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YMMV: Mermaid Melody Pichi Pichi Pitch
  • Best Known for the Fanservice: In volume 1's side notes, the author comments that, although chapter 3 introduces Rina and Yuuri, the only thing people seem to want to talk about is Kaito's Shower Scene.
  • Canon Sue: Lucia
  • Crowning Music of Awesome
  • Deader Than Disco: Seems to have this status in the Western magical girl fandom.
  • Die for Our Ship: Poor Michal.
  • Ensemble Darkhorse: Rina and Sara.
  • Evil Is Sexy: Gaito, The Dark Lovers, Black Beauty Sisters, Sara, Michel and the Winged Ones.
  • Germans Love David Hasselhoff: This show has a surprising number of fans in the West, which begs the question why no TV station wants to air the show.
  • Harsher in Hindsight: One thing no one wanted to talk about when the series aired. The entire plot — both the villains' plan and the Lucia/Kaito love story — starts because of a tsunami in the Indian Ocean, which killed Kaito's parents and destroyed the orange mermaid country. A certain real-life tsunami in the Indian Ocean with a similarly high death toll happened the day the anime ended.
  • Hilarious in Hindsight: The seven mermaid races share their colors with seven of the eight Fairy Tones from Suite Pretty Cure ♪, and given the whole idol shtick...
  • Jerk Sue: Kaito
  • Padding: Transformation sequences.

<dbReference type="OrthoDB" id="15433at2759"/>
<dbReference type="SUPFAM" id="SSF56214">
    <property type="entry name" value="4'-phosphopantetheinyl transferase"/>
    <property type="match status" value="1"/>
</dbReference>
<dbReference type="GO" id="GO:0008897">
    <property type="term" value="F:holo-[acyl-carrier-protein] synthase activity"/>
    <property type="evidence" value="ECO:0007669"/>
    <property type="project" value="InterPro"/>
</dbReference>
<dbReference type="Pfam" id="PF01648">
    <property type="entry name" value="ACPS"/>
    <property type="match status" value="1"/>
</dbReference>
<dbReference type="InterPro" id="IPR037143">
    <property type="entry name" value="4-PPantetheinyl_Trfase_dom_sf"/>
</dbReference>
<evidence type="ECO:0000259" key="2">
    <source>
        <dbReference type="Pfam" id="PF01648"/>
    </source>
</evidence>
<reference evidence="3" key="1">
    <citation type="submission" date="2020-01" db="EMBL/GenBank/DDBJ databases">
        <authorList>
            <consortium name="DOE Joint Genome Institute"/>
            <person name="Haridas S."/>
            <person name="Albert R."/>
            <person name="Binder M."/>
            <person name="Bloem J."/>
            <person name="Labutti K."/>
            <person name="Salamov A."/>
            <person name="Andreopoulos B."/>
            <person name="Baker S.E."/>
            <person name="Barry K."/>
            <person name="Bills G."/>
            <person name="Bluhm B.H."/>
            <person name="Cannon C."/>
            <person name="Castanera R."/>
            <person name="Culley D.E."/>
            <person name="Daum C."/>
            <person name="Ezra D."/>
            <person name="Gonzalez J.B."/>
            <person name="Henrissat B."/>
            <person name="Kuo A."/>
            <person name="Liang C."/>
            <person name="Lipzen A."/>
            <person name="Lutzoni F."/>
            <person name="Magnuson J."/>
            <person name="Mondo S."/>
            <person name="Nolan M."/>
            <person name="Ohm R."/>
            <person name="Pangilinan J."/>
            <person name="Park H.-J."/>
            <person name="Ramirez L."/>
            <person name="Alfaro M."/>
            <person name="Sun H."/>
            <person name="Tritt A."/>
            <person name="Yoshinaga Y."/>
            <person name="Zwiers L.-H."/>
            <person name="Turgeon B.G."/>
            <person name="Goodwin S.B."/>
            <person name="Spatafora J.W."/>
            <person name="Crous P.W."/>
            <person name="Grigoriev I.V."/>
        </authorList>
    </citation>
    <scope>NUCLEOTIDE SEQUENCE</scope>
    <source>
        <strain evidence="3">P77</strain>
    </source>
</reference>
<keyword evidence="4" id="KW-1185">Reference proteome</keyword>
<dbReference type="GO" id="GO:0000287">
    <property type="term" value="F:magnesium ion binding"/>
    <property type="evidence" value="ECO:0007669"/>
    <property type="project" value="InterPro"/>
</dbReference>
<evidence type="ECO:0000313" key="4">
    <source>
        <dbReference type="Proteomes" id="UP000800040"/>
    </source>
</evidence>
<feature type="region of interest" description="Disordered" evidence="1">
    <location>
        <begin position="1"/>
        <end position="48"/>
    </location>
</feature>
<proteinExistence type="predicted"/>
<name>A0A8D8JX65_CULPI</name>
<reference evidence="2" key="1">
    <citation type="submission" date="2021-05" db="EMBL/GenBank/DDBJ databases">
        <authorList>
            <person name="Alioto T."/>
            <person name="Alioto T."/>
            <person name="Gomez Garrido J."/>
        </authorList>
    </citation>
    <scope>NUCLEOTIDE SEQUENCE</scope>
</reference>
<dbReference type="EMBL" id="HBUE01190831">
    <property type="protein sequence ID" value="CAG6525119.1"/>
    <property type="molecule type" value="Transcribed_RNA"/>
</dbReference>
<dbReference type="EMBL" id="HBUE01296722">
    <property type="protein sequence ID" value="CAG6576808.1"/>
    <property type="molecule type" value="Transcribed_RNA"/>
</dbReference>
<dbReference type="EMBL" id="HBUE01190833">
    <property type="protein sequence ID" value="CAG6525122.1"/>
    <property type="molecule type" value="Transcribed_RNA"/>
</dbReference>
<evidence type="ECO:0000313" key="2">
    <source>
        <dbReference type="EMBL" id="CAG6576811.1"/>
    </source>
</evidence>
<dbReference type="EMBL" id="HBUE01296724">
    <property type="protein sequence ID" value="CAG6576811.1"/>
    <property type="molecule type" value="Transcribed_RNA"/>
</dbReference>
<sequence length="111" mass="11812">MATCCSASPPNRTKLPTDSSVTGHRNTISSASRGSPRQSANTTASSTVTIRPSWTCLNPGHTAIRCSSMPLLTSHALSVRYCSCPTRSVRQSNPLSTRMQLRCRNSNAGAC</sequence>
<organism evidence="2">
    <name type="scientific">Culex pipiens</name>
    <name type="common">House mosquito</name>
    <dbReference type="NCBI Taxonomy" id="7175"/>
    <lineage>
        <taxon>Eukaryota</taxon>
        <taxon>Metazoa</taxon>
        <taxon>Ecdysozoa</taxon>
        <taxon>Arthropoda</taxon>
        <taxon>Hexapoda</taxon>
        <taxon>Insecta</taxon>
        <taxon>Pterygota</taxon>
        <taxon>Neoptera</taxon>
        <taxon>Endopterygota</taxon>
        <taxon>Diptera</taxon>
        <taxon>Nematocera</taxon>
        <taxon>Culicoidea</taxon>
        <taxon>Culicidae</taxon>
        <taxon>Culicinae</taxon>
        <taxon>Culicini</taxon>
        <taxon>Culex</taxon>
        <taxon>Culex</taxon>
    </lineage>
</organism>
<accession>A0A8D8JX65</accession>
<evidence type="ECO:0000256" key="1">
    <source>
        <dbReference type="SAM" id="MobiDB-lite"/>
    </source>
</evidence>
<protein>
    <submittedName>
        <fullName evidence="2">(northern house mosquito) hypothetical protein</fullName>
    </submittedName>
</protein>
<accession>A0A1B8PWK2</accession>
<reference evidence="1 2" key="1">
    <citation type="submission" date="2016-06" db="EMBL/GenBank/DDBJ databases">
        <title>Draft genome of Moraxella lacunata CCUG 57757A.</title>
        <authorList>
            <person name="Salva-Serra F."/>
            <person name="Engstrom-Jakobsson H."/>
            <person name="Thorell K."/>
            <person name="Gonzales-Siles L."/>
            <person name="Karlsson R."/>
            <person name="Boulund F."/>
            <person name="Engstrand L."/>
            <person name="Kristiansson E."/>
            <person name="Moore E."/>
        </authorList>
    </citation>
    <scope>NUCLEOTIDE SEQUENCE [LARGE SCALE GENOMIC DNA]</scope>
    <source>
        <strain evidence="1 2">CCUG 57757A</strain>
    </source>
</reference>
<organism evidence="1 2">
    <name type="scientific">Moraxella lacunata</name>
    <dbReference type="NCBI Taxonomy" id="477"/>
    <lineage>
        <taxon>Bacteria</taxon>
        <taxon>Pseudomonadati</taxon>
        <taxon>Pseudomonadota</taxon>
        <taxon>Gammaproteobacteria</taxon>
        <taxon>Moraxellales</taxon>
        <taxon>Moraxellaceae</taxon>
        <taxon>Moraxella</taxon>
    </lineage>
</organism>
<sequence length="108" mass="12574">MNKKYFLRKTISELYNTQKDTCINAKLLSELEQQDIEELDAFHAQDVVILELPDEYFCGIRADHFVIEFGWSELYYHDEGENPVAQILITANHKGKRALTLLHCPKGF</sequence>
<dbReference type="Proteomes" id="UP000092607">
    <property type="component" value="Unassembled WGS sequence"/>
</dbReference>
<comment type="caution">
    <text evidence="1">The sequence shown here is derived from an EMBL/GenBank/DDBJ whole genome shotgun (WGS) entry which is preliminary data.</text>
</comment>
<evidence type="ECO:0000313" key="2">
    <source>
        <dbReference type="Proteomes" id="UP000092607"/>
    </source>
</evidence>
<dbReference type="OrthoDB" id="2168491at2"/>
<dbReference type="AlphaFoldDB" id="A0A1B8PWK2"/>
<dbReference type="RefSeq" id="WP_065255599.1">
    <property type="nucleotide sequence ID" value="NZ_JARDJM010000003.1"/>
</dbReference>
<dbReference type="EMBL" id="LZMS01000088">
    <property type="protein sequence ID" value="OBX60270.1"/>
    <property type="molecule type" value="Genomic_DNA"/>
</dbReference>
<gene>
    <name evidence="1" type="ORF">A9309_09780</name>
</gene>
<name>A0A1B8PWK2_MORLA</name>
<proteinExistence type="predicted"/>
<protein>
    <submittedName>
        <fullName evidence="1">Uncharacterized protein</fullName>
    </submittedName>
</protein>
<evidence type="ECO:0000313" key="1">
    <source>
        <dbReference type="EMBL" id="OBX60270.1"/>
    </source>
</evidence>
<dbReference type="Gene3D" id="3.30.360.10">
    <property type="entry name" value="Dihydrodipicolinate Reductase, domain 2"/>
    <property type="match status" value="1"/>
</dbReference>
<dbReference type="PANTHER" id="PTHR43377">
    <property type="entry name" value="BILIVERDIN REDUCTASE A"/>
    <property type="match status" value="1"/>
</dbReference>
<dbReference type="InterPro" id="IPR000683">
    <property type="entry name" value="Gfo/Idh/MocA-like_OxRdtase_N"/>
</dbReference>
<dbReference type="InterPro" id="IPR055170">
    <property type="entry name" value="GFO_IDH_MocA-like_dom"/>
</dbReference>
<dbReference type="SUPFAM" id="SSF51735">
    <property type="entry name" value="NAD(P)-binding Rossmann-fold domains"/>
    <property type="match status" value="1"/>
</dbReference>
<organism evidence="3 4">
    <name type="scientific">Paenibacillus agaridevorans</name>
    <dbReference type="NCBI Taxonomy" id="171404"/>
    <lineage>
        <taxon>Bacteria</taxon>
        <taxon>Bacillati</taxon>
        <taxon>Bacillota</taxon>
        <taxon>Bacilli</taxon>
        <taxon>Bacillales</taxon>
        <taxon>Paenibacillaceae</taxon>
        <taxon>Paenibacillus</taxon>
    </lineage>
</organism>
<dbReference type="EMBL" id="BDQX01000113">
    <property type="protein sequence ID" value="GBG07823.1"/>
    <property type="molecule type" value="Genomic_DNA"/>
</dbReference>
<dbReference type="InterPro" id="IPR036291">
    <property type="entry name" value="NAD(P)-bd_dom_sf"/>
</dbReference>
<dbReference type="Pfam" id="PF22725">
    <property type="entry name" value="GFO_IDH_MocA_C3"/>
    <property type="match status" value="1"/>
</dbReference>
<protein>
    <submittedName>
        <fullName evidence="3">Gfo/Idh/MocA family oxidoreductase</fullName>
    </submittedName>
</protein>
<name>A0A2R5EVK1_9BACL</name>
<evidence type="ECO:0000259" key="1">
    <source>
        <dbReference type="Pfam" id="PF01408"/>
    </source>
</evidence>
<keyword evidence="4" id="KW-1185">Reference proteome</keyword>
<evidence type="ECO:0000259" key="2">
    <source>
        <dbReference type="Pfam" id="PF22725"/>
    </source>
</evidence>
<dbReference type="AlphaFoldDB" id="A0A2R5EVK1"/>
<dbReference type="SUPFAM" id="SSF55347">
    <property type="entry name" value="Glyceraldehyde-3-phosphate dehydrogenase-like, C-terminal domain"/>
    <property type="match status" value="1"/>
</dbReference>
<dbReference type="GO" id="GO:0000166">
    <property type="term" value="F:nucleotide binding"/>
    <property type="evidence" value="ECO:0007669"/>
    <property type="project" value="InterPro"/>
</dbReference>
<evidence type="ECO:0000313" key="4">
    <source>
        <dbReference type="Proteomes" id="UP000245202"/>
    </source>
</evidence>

• Periphery Demographic: Teenage girls, especially in the Western audience.
  • Narm: The Baby/Coral Fairy from Episode 36.
  • Squick: Some see the fanservice as this.
  • Strangled by the Red String: Caren with Subaru, an anime-only character probably introduced only so people would stop slashing her with her sister.
  • Suspiciously Similar Song: Some songs from the Italian version sound like their Japanese counterparts; also, and importantly, Michel and Michal's songs.
  • That One Boss: "Aurora no Kaze ni Notte" in the video game Pichi Pichitto Live Start.
  • Viewer Gender Confusion: Lady Bat, although officially male, causes a lot of confusion between fans.
    • Probably justified (and probably invoked) because he's also a crossdresser.
  • What Do You Mean, It's for Kids?: The more suggestive and bloody manga is rated "13+" in North America, where the Animation Age Ghetto compels manga publishers to put ratings on their books, yet it was originally published in Nakayoshi, a magazine for little girls.
  • What Do You Mean, It's Not Symbolic?: The religious imagery in Lucia's name.
  • Woolseyism: The Italian dub. The voice acting is great, the songs are possibly, even better than the Japanese ones. They completely substituted J-pop music, to much more pop-rock, and rewritten the lyrics to match the new song. Check it out yourselves.

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